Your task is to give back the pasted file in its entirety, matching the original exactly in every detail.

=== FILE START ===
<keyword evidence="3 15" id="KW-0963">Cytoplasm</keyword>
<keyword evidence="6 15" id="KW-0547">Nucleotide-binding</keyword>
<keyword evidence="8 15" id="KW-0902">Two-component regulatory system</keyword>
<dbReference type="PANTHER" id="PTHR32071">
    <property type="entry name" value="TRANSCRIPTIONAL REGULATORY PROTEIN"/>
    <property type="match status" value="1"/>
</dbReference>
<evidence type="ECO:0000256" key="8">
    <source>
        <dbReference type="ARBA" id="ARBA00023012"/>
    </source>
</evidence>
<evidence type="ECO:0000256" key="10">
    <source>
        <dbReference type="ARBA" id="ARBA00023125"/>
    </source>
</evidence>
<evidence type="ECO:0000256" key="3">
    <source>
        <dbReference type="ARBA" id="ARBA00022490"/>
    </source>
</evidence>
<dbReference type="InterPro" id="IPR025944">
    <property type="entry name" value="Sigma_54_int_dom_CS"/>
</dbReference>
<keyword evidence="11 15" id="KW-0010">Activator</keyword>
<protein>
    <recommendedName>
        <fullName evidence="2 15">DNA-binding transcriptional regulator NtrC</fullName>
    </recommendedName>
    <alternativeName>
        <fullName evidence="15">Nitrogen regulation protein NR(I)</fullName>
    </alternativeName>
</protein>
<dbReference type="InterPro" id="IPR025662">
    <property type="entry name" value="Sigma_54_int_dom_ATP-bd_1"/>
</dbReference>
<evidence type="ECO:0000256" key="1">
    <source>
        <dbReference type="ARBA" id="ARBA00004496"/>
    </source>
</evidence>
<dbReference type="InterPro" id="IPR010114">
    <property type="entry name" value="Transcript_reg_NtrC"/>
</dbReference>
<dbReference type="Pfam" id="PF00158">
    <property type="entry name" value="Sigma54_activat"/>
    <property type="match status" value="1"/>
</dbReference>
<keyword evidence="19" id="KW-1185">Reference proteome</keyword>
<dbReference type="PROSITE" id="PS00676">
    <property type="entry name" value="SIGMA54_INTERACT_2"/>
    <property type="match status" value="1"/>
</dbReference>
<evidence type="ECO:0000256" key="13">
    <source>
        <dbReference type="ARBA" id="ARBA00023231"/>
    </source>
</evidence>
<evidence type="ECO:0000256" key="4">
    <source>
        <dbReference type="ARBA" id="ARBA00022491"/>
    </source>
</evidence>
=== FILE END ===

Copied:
<keyword evidence="3 15" id="KW-0963">Cytoplasm</keyword>
<keyword evidence="6 15" id="KW-0547">Nucleotide-binding</keyword>
<keyword evidence="8 15" id="KW-0902">Two-component regulatory system</keyword>
<dbReference type="PANTHER" id="PTHR32071">
    <property type="entry name" value="TRANSCRIPTIONAL REGULATORY PROTEIN"/>
    <property type="match status" value="1"/>
</dbReference>
<evidence type="ECO:0000256" key="8">
    <source>
        <dbReference type="ARBA" id="ARBA00023012"/>
    </source>
</evidence>
<evidence type="ECO:0000256" key="10">
    <source>
        <dbReference type="ARBA" id="ARBA00023125"/>
    </source>
</evidence>
<evidence type="ECO:0000256" key="3">
    <source>
        <dbReference type="ARBA" id="ARBA00022490"/>
    </source>
</evidence>
<dbReference type="InterPro" id="IPR025944">
    <property type="entry name" value="Sigma_54_int_dom_CS"/>
</dbReference>
<keyword evidence="11 15" id="KW-0010">Activator</keyword>
<protein>
    <recommendedName>
        <fullName evidence="2 15">DNA-binding transcriptional regulator NtrC</fullName>
    </recommendedName>
    <alternativeName>
        <fullName evidence="15">Nitrogen regulation protein NR(I)</fullName>
    </alternativeName>
</protein>
<dbReference type="InterPro" id="IPR025662">
    <property type="entry name" value="Sigma_54_int_dom_ATP-bd_1"/>
</dbReference>
<evidence type="ECO:0000256" key="1">
    <source>
        <dbReference type="ARBA" id="ARBA00004496"/>
    </source>
</evidence>
<dbReference type="InterPro" id="IPR010114">
    <property type="entry name" value="Transcript_reg_NtrC"/>
</dbReference>
<dbReference type="Pfam" id="PF00158">
    <property type="entry name" value="Sigma54_activat"/>
    <property type="match status" value="1"/>
</dbReference>
<keyword evidence="19" id="KW-1185">Reference proteome</keyword>
<dbReference type="PROSITE" id="PS00676">
    <property type="entry name" value="SIGMA54_INTERACT_2"/>
    <property type="match status" value="1"/>
</dbReference>
<evidence type="ECO:0000256" key="13">
    <source>
        <dbReference type="ARBA" id="ARBA00023231"/>
    </source>
</evidence>
<evidence type="ECO:0000256" key="4">
    <source>
        <dbReference type="ARBA" id="ARBA00022491"/>
    </source>
</evidence>